We analyzed instream wood depletion or breakdown in terms of wood breakage (defined as the reduction in length) and decay (reduction in diameter) on channel segments of three low-order mountain streams located in southern Chile. We used a unique database, composed of 1049 individually tagged logs, which were measured and their position was georeferenced between 2005 and 2014, and re-measured and re-georeferenced after the rainy winter period of 2015. Results showed that median breakdown at the end of the survey ranged between 5 and 27% and between 10 and 25% for median decay, with highest values of 83 and 72% respectively. While median annual breakage ranged between less than 1 and 4 %·year−1 and median annual decay between 1 and 4 %·year−1. According to our results, breakdown of instream wood is influenced by many factors, the most significant being initial log size (both length and diameter), their orientation, residence time and fluvial transport (i.e. displacement length). Wood density and initial tree height at the time of recruitment were also analyzed, aiming to better understand breakage and decay processes. Results showed that in-channel logs were, as expected, less dense than living trees, and very decayed logs significant loose density compared to fresh logs. The differences between initial log size and potential minimum tree height at the time of recruitment ranged between 29 and 64%. We believe that our findings illuminates on wood depletion processes on low order streams in the Chilean mountain ranges, and can be easily extrapolated to other streams with similar conditions; however, the natural heterogeneity among river environments and hydrological conditions during the survey period may influence breakage and decay processes. Therefore, we encourage other researchers to provide data on breakdown of instream wood from different regions

Breakdown of instream wood in low order forested streams of the Southern Chilean mountain ranges

RUIZ-VILLANUEVA, VIRGINIA
;
Picco, Lorenzo
2017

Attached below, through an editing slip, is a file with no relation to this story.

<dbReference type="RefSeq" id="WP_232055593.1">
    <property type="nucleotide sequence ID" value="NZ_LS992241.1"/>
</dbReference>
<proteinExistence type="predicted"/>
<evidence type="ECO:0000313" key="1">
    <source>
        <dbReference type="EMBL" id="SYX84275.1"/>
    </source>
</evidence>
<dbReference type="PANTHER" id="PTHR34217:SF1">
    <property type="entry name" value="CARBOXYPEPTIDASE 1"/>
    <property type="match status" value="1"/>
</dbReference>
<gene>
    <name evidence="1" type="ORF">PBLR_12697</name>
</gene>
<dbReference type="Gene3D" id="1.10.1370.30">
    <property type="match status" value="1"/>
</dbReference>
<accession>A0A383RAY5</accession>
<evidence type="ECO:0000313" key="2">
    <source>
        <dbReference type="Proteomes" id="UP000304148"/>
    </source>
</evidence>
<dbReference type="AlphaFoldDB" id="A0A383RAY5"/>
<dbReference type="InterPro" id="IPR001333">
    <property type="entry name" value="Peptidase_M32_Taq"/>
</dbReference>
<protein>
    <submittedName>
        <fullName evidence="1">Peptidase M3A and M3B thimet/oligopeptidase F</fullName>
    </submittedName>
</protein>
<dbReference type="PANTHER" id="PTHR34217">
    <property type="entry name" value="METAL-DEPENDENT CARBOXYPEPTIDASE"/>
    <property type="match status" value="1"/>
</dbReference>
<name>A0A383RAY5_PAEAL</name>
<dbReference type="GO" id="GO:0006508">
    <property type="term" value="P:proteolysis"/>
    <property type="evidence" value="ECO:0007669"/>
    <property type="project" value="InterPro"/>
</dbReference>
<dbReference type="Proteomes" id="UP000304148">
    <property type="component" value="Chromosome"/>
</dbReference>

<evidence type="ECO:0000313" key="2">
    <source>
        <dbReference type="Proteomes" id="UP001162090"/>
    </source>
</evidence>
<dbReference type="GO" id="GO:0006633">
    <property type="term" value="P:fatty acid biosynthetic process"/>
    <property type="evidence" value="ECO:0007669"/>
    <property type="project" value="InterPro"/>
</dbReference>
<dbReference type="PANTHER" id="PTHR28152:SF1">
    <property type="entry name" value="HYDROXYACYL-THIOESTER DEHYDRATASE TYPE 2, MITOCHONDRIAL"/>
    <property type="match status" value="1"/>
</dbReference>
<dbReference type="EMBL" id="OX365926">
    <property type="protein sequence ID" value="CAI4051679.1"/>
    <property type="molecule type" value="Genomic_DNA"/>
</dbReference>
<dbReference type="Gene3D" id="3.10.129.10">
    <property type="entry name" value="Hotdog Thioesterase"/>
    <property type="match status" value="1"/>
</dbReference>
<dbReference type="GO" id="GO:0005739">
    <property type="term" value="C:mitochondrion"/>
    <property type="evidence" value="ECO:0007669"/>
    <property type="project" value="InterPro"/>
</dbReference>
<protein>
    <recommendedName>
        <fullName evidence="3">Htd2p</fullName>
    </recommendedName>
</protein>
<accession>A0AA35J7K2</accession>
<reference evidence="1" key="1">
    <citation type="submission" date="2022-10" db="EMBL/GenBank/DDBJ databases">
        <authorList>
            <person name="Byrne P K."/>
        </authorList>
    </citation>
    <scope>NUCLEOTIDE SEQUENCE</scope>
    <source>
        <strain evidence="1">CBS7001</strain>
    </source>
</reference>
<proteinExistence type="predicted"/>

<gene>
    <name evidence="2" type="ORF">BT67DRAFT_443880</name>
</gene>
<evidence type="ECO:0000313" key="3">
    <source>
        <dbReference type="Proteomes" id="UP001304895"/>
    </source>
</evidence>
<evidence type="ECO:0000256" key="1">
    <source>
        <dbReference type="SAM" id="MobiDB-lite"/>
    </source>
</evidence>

Abstract

We analyzed instream wood depletion or breakdown in terms of wood breakage (defined as the reduction in length) and decay (reduction in diameter) on channel segments of three low-order mountain streams located in southern Chile. We used a unique database, composed of 1049 individually tagged logs, which were measured and their position was georeferenced between 2005 and 2014, and re-measured and re-georeferenced after the rainy winter period of 2015. Results showed that median breakdown at the end of the survey ranged between 5 and 27% and between 10 and 25% for median decay, with highest values of 83 and 72% respectively. While median annual breakage ranged between less than 1 and 4 %·year−1 and median annual decay between 1 and 4 %·year−1. According to our results, breakdown of instream wood is influenced by many factors, the most significant being initial log size (both length and diameter), their orientation, residence time and fluvial transport (i.e. displacement length). Wood density and initial tree height at the time of recruitment were also analyzed, aiming to better understand breakage and decay processes. Results showed that in-channel logs were, as expected, less dense than living trees, and very decayed logs significant loose density compared to fresh logs. The differences between initial log size and potential minimum tree height at the time of recruitment ranged between 29 and 64%. We believe that our findings illuminates on wood depletion processes on low order streams in the Chilean mountain ranges, and can be easily extrapolated to other streams with similar conditions; however, the natural heterogeneity among river environments and hydrological conditions during the survey period may influence breakage and decay processes. Therefore, we encourage other researchers to provide data on breakdown of instream wood from different regions
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Utilizza questo identificativo per citare o creare un link a questo documento: http://hdl.handle.net/11577/3243629
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